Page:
Egyptian-Hittite Peace Treaty

(1259 BCE)

In 1276 BCE the Egyptian pharaoh Ramses II and Emperor Hattusilis III (also called Hattusili) of Hatti concluded the Egyptian-Hittite Peace Treaty, ending some eighty years of warfare between the two ancient superpowers. Although this was not the first peace treaty in history, the Egyptian-Hittite Peace Treaty is the oldest known accord between independent states of equal status and power. A bronze replica prominently displayed in the United Nations building in New York reflects its status as a milestone document in diplomatic history.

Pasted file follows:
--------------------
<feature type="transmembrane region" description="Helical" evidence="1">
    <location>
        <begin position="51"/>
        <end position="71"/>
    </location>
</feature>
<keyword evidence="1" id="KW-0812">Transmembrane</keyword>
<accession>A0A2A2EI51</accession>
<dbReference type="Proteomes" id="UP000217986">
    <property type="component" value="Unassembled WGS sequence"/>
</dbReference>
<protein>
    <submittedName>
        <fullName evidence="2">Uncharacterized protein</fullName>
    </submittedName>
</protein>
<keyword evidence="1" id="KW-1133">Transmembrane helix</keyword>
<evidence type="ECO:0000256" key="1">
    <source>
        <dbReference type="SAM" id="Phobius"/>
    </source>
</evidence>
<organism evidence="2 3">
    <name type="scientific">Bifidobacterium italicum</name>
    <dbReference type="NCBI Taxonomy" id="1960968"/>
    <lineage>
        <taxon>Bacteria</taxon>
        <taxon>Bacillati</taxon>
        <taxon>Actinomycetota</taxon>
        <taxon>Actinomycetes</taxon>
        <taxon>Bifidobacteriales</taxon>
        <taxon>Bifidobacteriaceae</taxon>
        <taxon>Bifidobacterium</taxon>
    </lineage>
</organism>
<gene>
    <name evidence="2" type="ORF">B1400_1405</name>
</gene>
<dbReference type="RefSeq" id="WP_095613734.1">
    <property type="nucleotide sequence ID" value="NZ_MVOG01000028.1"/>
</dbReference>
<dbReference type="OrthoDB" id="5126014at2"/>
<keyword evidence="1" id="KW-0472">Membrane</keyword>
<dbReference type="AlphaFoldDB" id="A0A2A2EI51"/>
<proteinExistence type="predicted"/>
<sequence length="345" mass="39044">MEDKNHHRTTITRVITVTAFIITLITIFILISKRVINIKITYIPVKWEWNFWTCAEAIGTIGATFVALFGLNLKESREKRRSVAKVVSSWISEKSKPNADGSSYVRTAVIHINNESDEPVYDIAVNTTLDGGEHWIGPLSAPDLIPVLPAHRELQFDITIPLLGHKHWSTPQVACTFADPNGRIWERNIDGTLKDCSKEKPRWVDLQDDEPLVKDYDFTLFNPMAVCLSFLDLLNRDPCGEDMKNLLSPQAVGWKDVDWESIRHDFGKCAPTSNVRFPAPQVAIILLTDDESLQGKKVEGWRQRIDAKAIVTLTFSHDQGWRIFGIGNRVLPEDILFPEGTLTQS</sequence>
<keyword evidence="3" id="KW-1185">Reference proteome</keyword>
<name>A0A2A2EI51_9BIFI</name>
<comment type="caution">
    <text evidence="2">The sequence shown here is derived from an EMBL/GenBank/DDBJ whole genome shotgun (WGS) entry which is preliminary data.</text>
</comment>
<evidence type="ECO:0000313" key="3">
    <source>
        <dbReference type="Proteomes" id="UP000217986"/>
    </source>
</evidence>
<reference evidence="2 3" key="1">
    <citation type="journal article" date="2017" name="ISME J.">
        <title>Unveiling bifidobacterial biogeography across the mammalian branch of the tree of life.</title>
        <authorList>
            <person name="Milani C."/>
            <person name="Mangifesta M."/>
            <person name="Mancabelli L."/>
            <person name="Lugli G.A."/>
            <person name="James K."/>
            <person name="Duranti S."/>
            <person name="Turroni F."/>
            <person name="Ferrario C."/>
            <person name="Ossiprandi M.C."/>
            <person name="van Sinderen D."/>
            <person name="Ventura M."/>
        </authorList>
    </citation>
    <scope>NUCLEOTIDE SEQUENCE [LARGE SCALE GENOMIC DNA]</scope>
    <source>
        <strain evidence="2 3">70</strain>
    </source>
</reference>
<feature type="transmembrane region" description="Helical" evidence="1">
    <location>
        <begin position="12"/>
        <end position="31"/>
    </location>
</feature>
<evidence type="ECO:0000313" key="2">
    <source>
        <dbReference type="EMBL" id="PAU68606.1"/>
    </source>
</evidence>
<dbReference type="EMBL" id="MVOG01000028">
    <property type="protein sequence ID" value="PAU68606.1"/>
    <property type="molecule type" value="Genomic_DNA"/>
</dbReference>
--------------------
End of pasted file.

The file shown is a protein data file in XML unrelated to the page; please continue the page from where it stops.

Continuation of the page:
Among main provisions of the Egyptian-Hittite Peace Treaty are a peace and nonaggression pact, a mutual defense alliance, and an extradition agreement for the return of fugitives. Most of the clauses are bilateral, meaning that each side had the same rights and responsibilities under the treaty. The one unilateral clause requires the pharaoh to come to the aid of the Hittite king or his rightful heirs if his Hittite subjects should ever...

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Bas-relief of Ramses II (Library of Congress)

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